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Comic Struggles Of A Frustrated Writer In 'Zoo Time'

"My aim," writes English novelist Guy Ableman to his agent, "is to write a transgressive novel that explores the limits of the morally permissible in our times."

Sounds quite serious, even brow-wrinkling, doesn't it? A dangerous act of experimental writing, perhaps something Norman Mailer might have tried, or Henry Miller before him?

Except that Ableman — the narrator of Howard Jacobson's odd new work of fiction — sees the joke in it. "Who are the great blasphemers of our age?" he asks. "Not poets and writers ... My hero is a stand-up comedian. First line of novel, he walks on stage, says, Take my mother-in-law — I just have ..."

Revising a bit of stand-up schtick by the great American comic Henny Youngman may not be the classiest aesthetic value in the world. But it gives us a sense of the narrator's deep desperation about his vocation, his career, his very life in an England, in which, as he sees it, literature is dying off faster than the Arctic iceberg melt. We learn fairly early on in the novel that the agent to whom he is addressing this note behaves like Major Major from Joseph Heller's Catch-22. He hides from his clients, hoping they won't give him new manuscripts, because in the world of letters as Ableman depicts it, the few readers who are left don't read anything serious, and serious publishers, such as Ableman's, commit suicide.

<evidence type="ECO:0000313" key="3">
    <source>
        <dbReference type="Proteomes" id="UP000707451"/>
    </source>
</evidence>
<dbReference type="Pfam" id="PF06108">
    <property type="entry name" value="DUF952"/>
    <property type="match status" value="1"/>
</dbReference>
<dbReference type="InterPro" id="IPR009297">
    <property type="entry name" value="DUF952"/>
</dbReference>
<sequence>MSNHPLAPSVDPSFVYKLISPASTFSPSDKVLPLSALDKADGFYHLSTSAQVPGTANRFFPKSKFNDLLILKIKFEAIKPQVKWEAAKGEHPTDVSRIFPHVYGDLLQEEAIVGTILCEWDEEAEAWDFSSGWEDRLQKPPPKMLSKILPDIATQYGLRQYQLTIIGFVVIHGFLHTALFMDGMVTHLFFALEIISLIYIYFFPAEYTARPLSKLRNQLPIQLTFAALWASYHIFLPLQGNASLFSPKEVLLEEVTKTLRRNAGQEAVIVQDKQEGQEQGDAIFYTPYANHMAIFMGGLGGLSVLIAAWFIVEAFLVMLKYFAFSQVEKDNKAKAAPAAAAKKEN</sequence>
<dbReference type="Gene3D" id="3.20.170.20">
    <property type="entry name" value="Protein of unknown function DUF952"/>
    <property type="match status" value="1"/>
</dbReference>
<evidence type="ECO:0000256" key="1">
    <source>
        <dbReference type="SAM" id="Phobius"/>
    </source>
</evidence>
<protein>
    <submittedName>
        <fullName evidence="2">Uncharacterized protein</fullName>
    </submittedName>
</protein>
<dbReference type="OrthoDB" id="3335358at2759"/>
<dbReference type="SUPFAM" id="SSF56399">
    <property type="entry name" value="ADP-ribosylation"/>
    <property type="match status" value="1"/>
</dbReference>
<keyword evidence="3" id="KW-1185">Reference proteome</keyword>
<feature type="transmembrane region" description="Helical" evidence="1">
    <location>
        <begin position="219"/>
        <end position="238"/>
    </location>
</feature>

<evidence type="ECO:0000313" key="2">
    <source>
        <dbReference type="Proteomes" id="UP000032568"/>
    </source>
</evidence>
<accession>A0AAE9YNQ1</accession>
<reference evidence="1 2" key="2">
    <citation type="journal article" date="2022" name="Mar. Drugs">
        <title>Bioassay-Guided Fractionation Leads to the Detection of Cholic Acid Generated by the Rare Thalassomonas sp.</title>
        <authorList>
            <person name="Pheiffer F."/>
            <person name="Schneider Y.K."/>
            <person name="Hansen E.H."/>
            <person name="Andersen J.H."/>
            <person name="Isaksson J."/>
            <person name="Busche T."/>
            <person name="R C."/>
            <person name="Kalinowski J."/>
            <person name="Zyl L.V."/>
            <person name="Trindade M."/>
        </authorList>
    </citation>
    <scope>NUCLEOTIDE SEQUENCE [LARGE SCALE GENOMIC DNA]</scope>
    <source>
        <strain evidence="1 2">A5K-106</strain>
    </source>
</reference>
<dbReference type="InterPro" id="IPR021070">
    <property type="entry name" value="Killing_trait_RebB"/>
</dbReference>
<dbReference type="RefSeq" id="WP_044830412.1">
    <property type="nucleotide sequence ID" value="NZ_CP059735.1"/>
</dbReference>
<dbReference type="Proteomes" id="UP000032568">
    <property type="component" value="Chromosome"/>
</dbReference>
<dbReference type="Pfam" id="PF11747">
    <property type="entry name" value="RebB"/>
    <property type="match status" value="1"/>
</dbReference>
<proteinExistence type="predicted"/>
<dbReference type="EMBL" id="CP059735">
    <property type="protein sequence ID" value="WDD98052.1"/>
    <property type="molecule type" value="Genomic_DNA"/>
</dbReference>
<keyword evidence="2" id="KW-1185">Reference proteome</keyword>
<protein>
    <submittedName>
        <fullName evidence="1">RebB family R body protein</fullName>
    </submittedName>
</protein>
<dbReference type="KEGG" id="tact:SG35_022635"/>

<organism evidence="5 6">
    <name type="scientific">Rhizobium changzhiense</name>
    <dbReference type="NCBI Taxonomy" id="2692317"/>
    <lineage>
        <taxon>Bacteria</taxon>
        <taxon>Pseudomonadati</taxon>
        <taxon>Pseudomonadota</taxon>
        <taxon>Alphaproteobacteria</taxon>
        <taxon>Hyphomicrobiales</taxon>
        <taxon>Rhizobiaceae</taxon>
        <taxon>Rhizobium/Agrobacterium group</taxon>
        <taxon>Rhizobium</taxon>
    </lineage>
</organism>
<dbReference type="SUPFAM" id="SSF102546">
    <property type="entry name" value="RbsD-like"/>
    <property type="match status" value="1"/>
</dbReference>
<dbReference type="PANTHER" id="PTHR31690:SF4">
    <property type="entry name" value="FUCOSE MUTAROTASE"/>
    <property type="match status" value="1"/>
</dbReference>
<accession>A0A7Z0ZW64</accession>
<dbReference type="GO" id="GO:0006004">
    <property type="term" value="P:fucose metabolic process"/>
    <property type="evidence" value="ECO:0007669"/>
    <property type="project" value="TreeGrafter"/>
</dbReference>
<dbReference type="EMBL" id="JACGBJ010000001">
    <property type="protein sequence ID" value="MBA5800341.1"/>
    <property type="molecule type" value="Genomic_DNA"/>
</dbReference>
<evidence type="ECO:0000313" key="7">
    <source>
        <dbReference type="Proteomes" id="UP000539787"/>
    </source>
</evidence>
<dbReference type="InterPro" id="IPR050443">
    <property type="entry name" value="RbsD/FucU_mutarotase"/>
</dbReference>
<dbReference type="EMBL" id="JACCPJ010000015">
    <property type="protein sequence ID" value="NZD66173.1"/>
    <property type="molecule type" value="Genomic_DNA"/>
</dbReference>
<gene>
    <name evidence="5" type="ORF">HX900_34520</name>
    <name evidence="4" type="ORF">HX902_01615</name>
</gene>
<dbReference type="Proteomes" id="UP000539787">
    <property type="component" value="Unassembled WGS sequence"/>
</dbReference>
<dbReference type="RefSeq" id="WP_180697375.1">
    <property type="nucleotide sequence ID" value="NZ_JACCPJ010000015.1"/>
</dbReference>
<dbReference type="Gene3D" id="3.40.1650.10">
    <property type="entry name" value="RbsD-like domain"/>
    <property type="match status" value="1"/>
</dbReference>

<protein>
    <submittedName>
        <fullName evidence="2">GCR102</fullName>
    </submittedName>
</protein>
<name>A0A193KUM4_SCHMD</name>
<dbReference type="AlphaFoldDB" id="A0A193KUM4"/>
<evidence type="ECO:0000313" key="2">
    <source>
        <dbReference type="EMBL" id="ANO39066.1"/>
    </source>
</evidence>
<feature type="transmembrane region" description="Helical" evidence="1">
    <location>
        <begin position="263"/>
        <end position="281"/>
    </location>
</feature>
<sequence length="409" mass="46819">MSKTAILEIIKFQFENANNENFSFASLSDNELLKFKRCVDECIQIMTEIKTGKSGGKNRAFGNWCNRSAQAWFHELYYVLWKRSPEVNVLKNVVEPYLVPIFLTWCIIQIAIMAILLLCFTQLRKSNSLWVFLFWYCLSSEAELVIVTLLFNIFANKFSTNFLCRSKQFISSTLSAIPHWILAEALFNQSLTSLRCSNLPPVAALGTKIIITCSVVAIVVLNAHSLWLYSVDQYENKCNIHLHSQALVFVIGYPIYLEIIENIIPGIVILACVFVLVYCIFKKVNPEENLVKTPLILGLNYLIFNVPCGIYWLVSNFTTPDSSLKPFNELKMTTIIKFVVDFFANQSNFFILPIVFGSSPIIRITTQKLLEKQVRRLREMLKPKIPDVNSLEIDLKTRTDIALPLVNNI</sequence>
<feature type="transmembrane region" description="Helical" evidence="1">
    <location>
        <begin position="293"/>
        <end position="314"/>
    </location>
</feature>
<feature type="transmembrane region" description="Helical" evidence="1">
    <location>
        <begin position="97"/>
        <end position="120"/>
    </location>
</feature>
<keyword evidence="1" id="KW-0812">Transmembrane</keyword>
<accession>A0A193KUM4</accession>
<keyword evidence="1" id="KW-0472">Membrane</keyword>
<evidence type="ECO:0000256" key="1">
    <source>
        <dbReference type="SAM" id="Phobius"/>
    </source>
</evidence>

Moreover, the joke on which Ableman builds his narrative, his obsession with his busty mother-in-law, Poppy, and his hit-and-miss marriage with his (novel-writing) flame-haired wife, Vanessa, grows darker and darker. Though Vanessa remains a constant tease, and Poppy a somewhat unbelievable object of desire for the professionally and sexually frustrated writer, the clownish Ableman becomes ever more serious in his quest to complete his new book against the backdrop of a publishing industry disintegrating by the hour.

In the end, the joke is on the reader. Despite the writhing and wrenching (and wenching) that Jacobson puts his narrator through, the story winds down from the comical into the pathetic. It comes nowhere close to putting us into anything resembling the near-hysterical, laugh-out-loud state you can sometimes find yourself in while reading certain novels by Stanley Elkin or Philip Roth. As that overly employed apothegm would have it — the one ascribed to at least half a dozen comic actors on their death beds — dying is easy, comedy is hard. Even in the hands of a polished and practiced Booker Prize winner like Howard Jacobson.

Copyright 2023 NPR. To see more, visit https://www.npr.org.

Alan Cheuse died on July 31, 2015. He had been in a car accident in California earlier in the month. He was 75. Listen to NPR Special Correspondent Susan Stamburg's retrospective on his life and career.